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bin Laden 'Suicide' Virus Pitched to Online Newsgroups

bin Laden 'Suicide' Virus Pitched to Online Newsgroups

Message Designed To Lure Readers Into Trojan Horses

SEATTLE, Washington (Reuters) — A virus purporting to show images of Osama bin Laden's suicide popped up on the Internet Friday, designed to entice recipients to open a file that unleashes malicious software code, security experts said.

The virus was attached to a message that was posted on over 30,000 usenet newsgroups and is not being spread via e-mail, said Web security vendor Sophos.

The U.S. government has been hunting for bin Laden since 2001, holding him responsible for masterminding the attacks on the World Trade Center and Pentagon on September 11, 2001, but he has not yet been found.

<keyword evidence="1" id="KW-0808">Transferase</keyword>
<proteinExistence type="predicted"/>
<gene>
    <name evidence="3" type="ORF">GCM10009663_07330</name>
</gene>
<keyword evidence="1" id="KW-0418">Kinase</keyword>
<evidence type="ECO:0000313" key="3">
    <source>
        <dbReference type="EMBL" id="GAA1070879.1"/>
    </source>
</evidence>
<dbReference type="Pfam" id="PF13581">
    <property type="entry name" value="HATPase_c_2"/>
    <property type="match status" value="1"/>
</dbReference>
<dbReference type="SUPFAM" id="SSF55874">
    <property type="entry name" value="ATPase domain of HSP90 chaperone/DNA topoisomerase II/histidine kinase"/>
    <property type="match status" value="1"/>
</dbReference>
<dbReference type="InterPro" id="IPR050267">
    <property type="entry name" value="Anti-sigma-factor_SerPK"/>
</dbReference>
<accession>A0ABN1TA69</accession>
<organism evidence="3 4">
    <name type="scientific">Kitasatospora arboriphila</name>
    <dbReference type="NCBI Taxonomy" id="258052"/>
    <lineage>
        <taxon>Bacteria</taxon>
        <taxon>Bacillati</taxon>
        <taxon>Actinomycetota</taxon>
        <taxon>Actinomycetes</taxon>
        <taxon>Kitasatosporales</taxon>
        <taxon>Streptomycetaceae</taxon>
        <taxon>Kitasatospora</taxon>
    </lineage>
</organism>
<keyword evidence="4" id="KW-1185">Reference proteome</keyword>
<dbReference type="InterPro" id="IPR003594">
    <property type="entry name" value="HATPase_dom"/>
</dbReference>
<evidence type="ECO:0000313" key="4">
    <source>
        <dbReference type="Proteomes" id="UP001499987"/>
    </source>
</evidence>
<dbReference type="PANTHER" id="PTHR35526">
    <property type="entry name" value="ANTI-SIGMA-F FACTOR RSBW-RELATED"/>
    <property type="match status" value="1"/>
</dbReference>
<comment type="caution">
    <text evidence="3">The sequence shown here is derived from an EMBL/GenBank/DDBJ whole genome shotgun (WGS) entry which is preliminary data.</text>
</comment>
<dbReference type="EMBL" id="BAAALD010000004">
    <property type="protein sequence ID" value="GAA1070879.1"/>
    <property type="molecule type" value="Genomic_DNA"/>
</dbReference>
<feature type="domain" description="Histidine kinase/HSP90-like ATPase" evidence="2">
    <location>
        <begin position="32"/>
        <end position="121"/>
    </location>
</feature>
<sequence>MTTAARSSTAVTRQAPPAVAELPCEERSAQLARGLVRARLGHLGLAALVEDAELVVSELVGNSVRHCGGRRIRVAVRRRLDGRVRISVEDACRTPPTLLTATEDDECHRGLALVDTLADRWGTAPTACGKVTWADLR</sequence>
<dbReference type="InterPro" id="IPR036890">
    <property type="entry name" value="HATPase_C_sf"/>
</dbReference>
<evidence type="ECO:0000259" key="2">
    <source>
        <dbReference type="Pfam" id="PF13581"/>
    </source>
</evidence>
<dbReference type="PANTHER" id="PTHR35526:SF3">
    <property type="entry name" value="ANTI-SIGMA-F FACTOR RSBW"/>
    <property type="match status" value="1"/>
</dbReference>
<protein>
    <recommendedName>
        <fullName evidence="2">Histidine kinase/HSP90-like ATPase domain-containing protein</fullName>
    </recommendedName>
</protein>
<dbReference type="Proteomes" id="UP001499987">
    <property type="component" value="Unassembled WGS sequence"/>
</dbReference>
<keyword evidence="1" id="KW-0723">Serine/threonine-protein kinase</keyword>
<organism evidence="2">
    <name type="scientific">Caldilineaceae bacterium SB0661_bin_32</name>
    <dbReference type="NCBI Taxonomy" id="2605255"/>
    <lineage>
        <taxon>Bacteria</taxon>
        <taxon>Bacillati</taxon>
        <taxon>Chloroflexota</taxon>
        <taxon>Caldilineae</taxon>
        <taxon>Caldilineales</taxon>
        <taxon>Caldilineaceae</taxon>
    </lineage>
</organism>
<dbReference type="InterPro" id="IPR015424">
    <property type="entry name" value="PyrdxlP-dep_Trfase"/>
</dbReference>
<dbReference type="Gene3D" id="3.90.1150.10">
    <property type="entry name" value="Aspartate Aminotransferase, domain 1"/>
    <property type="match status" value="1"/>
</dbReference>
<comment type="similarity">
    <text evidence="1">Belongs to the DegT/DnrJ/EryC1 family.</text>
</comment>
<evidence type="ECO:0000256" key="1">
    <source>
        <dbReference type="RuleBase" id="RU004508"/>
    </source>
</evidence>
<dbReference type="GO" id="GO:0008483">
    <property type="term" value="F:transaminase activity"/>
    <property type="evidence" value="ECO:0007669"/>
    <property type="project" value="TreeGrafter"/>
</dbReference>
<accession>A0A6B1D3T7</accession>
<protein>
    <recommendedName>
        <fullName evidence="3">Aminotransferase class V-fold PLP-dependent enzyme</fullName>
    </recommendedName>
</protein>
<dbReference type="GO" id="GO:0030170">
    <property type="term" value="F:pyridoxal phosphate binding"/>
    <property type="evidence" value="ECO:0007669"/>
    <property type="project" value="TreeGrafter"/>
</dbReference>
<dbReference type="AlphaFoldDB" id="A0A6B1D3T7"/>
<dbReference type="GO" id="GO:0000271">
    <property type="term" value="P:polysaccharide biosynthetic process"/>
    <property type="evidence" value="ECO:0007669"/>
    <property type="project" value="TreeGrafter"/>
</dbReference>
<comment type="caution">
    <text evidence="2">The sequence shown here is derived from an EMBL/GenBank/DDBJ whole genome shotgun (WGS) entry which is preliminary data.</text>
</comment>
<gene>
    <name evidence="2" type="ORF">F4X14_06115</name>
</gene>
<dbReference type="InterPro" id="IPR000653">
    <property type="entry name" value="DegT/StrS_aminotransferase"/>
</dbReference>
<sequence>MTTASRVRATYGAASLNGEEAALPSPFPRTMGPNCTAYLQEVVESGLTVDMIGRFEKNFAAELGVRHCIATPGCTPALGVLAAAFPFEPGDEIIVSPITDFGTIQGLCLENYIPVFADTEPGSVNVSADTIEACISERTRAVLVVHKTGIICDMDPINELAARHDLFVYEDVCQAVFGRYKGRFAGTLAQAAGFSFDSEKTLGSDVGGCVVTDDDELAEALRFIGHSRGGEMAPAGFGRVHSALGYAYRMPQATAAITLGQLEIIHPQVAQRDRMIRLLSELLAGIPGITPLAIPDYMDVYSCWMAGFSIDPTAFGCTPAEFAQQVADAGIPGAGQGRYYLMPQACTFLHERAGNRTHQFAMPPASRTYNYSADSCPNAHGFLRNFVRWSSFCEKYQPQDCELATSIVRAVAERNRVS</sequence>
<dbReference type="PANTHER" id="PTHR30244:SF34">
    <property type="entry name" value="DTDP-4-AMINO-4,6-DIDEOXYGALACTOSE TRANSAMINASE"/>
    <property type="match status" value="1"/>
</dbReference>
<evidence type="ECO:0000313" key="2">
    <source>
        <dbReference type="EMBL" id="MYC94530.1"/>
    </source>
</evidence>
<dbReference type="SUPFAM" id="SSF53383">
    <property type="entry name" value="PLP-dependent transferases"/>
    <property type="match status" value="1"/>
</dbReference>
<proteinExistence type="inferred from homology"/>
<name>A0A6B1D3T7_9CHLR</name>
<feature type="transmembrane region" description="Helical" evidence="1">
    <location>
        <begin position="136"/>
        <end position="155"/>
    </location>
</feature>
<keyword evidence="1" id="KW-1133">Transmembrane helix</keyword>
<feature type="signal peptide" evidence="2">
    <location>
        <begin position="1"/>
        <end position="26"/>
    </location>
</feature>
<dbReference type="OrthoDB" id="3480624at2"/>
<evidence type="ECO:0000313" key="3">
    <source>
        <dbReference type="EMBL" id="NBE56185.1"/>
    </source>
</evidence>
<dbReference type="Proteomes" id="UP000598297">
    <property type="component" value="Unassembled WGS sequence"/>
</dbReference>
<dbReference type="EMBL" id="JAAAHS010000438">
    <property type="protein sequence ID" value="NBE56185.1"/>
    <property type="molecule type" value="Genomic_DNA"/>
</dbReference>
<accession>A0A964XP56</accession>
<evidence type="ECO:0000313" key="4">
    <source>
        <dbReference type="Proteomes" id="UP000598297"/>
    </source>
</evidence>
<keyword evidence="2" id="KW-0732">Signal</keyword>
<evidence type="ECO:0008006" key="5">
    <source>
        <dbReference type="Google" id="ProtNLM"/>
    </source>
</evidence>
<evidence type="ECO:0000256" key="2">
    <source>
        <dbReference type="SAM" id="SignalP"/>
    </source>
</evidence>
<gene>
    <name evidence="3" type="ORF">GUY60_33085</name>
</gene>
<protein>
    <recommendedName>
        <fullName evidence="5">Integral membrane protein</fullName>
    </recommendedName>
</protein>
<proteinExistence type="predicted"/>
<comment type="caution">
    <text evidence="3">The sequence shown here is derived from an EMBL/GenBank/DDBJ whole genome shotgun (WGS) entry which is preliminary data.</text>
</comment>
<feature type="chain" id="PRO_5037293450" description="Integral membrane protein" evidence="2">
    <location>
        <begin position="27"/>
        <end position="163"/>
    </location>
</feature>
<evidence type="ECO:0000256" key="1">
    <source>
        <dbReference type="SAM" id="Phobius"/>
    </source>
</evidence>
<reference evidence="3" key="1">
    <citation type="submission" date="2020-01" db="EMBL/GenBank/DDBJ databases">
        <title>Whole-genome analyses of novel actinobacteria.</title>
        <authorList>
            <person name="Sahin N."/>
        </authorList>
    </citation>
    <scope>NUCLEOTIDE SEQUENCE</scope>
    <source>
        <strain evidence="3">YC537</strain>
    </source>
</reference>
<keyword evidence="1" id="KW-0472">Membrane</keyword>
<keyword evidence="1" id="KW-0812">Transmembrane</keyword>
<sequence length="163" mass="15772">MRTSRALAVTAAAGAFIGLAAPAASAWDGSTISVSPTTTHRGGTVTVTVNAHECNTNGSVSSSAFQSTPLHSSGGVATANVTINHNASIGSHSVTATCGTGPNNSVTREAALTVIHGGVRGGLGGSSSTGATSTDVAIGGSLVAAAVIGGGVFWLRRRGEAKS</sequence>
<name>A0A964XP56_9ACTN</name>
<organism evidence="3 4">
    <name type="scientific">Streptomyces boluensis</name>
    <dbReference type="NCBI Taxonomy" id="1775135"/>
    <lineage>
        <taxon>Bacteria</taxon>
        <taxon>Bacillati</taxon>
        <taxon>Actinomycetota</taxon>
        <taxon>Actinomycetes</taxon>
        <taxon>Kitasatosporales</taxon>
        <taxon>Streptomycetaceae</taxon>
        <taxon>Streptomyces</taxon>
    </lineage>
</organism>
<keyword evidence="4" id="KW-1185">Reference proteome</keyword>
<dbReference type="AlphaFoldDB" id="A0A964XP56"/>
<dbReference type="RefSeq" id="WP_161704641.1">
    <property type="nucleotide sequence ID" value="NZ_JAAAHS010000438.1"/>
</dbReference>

Chris Kraft, senior security analyst at Sophos, said the message and virus was designed to lure unsuspecting readers into opening a file, similar to the Anna Kournikova virus that enticed readers to open a file that unleashed malicious software code.

"If you don't know the person or the origin of a message, you shouldn't be opening it," Kraft said.

The fake bin Laden suicide file, when opened, unleashes a program called a Trojan horse that makes it possible for attackers to take over infected personal computers running Microsoft Corp.'s Windows operating system.

Kraft said the virus itself had already appeared on the Internet before, but the virus writer had apparently repackaged it by saying it contained bin Laden's suicide photos.